Modeling 3D Guns with 3ds Max & ZBrush

Modeling 3D Guns with 3ds Max & ZBrush

Dallan Pickard who is part of Dekogon team talked about the production of 3D weapons: modeling, high poly workflow, UV, texturing, and presentation.


My name is Dallan Pickard, and I am a full-time environment artist. I graduated from the University of Idaho where I studied Virtual Technology and Design. Currently, I’m working at a company doing serious gaming full-time. At night and weekends, I spend my time working for Dekogon. I first got into making video game art by creating map mods for Garry’s Mod and Team Fortress 2, working in the Hammer editor. I was doing this when I was 13, and it never even crossed my mind I could do this as a career. In fact, when I was going off to college I was really close to just going into some form of an agriculture-related degree since I never took any art classes in high school and had no idea what the video game industry was.

I’ve always been more interested in environmental storytelling and not so much in guns. However, after seeing a few of Dekogon artists pump out some amazing weapons it really started to catch my eye. When this Kollab project popped up I thought it would be a great experience to jump into and learn something new.

*Kollab is a collaboration project between top tier talented artists to work together on a set of common-themed assets. Dekogon Studios then sells the assets to online marketplaces such as Unreal Engine. You can find out more info on Dekogon’s website.

Modern Shotgun – Dekogon


For reference, I start off with collecting as many photos as I can. Then I watch YouTube videos of people disassembling the gun and take a few screenshots of parts that I find interesting. After that, I start to branch off of my main reference subject and find other guns with interesting elements. I create my artboard using PureRef which has become a staple in my workflow now.

Building a 3D Gun

During the blockout phase, I work with big shapes, focusing on the silhouette and proportions. After that, I work my way down in size and bring in some design principles to make sure the gun feels good. When I am working in VR, I make sure to test it out and hold it in my virtual hands. Proportions always look different in Virtual Reality. As far as the animated parts, I make sure I have a neatly organized scene with everything parented so I can grab and test parts easily.

There’s a lot to consider when building a gun. As far as polycount goes I make sure that every polygon is warranted, and contributes to the overall silhouette of the gun. I place a lot of cameras in my scene that I can flip quickly to get an idea of how close the camera will be. For readability of the gun, having the camera placements are a tremendous help. There are a lot of really good resources for building 3D guns online. The one that I kept referring back to over and over is one created by Michał Kubas.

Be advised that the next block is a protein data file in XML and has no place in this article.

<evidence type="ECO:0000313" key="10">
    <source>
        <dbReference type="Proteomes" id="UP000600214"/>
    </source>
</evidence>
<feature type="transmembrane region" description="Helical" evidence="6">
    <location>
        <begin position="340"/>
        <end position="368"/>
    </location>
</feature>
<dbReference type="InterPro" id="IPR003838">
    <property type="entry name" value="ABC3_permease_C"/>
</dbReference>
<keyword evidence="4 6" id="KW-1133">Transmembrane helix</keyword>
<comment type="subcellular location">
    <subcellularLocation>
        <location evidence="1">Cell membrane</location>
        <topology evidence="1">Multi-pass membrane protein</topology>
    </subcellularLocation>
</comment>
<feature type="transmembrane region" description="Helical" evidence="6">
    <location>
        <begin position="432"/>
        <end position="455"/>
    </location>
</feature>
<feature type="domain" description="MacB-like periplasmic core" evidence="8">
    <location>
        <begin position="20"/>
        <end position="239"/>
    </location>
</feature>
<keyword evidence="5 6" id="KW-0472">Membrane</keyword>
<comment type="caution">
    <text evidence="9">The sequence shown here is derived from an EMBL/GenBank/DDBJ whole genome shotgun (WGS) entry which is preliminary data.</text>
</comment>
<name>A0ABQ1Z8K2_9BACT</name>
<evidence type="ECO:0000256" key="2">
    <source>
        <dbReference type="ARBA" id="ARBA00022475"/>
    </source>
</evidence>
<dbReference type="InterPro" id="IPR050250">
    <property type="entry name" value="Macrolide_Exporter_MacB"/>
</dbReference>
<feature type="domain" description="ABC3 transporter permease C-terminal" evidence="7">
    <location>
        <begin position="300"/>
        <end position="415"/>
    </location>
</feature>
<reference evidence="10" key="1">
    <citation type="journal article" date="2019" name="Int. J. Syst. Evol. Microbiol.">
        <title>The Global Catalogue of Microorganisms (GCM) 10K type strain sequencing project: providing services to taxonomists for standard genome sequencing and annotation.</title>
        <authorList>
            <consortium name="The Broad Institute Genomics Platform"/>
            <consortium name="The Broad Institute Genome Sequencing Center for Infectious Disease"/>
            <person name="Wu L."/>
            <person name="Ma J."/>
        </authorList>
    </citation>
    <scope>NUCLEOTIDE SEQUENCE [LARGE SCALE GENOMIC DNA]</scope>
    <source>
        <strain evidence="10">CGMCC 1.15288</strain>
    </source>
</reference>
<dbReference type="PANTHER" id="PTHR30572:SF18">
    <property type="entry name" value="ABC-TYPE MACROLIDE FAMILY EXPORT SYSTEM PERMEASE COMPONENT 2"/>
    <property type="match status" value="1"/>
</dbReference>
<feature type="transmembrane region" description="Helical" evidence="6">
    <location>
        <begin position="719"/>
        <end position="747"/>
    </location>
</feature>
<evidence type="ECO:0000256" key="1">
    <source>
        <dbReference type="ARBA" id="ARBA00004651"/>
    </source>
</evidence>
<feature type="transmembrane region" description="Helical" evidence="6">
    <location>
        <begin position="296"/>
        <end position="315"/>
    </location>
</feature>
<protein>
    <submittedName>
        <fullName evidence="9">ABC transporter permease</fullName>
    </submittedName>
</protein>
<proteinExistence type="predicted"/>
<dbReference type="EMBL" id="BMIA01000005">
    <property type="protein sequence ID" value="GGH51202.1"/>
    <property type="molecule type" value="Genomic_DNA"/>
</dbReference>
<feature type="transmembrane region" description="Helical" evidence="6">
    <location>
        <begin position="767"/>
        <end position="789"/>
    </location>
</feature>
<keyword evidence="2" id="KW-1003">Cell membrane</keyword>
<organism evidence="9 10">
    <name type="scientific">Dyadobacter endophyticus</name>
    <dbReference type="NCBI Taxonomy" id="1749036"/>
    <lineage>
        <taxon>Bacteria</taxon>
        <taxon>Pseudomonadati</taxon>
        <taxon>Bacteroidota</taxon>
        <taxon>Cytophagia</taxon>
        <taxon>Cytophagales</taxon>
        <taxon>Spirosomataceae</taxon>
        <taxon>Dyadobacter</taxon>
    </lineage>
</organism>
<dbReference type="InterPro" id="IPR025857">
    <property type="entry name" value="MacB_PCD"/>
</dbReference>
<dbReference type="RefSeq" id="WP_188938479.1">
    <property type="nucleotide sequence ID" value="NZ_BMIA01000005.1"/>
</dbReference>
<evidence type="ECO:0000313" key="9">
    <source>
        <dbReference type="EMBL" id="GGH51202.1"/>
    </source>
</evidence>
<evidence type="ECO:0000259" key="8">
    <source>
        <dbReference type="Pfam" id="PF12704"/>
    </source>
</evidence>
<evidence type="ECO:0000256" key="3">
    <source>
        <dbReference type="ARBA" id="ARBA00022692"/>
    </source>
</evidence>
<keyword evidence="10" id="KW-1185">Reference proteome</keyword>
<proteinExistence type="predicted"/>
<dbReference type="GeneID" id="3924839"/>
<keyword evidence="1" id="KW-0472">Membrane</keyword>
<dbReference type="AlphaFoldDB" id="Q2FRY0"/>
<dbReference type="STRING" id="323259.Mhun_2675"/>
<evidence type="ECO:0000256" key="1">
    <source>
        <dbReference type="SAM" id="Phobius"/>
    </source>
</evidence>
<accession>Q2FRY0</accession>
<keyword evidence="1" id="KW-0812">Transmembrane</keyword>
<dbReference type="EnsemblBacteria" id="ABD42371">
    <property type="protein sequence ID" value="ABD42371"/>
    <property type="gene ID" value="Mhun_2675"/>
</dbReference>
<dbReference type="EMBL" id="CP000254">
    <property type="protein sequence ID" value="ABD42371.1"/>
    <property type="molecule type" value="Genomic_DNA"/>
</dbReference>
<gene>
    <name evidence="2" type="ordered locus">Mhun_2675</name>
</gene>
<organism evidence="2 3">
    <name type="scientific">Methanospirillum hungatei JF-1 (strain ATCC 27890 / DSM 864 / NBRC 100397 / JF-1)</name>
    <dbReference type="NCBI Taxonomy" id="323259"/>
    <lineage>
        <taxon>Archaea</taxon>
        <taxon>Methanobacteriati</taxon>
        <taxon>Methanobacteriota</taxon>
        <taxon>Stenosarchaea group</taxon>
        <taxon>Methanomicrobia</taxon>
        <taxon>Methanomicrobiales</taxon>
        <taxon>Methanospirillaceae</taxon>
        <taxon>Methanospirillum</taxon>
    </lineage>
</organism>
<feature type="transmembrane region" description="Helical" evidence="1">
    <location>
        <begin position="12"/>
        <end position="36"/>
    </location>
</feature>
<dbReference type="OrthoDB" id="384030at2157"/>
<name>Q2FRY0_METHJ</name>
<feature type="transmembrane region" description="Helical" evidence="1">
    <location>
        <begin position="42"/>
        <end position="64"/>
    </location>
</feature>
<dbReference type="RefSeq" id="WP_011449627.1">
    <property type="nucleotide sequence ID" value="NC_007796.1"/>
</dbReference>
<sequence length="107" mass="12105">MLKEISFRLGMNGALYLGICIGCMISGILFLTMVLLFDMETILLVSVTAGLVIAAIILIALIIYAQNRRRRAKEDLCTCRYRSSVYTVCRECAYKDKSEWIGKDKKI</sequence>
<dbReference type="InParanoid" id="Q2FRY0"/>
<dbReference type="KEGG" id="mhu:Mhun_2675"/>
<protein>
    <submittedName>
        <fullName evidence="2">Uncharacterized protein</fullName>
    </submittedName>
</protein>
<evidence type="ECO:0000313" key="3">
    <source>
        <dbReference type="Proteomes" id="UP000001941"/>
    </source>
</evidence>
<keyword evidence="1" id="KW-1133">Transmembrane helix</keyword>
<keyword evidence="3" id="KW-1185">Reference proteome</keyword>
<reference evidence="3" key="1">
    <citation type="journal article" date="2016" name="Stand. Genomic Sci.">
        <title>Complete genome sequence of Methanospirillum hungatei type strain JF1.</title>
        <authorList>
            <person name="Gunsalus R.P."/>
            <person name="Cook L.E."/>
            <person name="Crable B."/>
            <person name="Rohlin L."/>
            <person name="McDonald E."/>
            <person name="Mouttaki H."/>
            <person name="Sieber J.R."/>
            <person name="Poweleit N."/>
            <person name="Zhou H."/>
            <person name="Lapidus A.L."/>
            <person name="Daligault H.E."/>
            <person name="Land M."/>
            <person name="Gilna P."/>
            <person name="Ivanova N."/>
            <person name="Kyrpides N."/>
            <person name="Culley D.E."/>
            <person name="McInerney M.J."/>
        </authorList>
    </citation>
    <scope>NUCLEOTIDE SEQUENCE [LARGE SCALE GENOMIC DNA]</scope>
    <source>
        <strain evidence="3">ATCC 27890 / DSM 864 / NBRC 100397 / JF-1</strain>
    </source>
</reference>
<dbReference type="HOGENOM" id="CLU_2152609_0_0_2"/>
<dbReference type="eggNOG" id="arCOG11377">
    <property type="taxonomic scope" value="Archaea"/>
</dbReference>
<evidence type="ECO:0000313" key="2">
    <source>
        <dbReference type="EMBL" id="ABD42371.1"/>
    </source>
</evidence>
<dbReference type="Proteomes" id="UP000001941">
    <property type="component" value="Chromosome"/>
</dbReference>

High Poly Workflow

My high poly workflow consists of mainly 3ds Max and ZBrush. I make 60% of the parts in 3ds Max using normal sub-d workflow. I then send it to ZBrush where I combine it with boolean operations. Generally speaking, if the part has compound curves or something I know would be a pain in ZBrush, I make it in 3ds Max before. After the boolean pass is done, I dynamesh it all and smooth out the hard edges. To smooth it I mainly use the relax slider in the deformation tab or a large smooth brush. I then decimate the mesh and send it back to 3ds Max where I can re-organize everything and assign vertex colors. I assign unique vertex colors to small things like screws and different material types. That way it becomes a breeze when the time to start masking things in Substance Painter comes.


UV packing is done by hand. For these pieces, I really wanted full control and maximum texel density. I make sure to overlap UV islands since you won’t be seeing both sides of the gun at the same time, and a large amount of the gun is symmetrical. Then for parts like the scope, I scale up the UV islands to give them more texel density since the player will be looking closely at them.


I use Substance Painter to texture. For the softer materials like the gun plastic, I start with the basic grainy plastic material, then slowly add in the dirt/damage on top of it. Paying lots of attention to the roughness channel, I project the damage I want in the right areas from alpha masks. Rarely do I generate a mask from the curvature or AO anymore. It allows me to place dirt and wear where they would be in real life and break up the uniformness of those generators. Any patterns on my weapons are usually made in Photoshop first so I have more control, then I project them onto my workpiece as a mask.


Marmoset Toolbag 3 has been a godsend for us, 3D artists. Being able to quickly throw the project into it and arrange lights is incredible. For me, it’s always been about using simple 3 point lighting systems and an appropriate HDRI. After that, I add in some grunge or noise in the background just to give the render some more atmosphere. To make sure the asset is looking the way I intended, I usually have Marmoset, Unreal or Unity open depending on which program I am targeting. When I export textures from Substance Painter it goes directly to the game directory so it is updated in real-time. That way I can make sure it is looking like I want it too.

Dallan Pickard, 3D Environment Artist

Interview conducted by Kirill Tokarev

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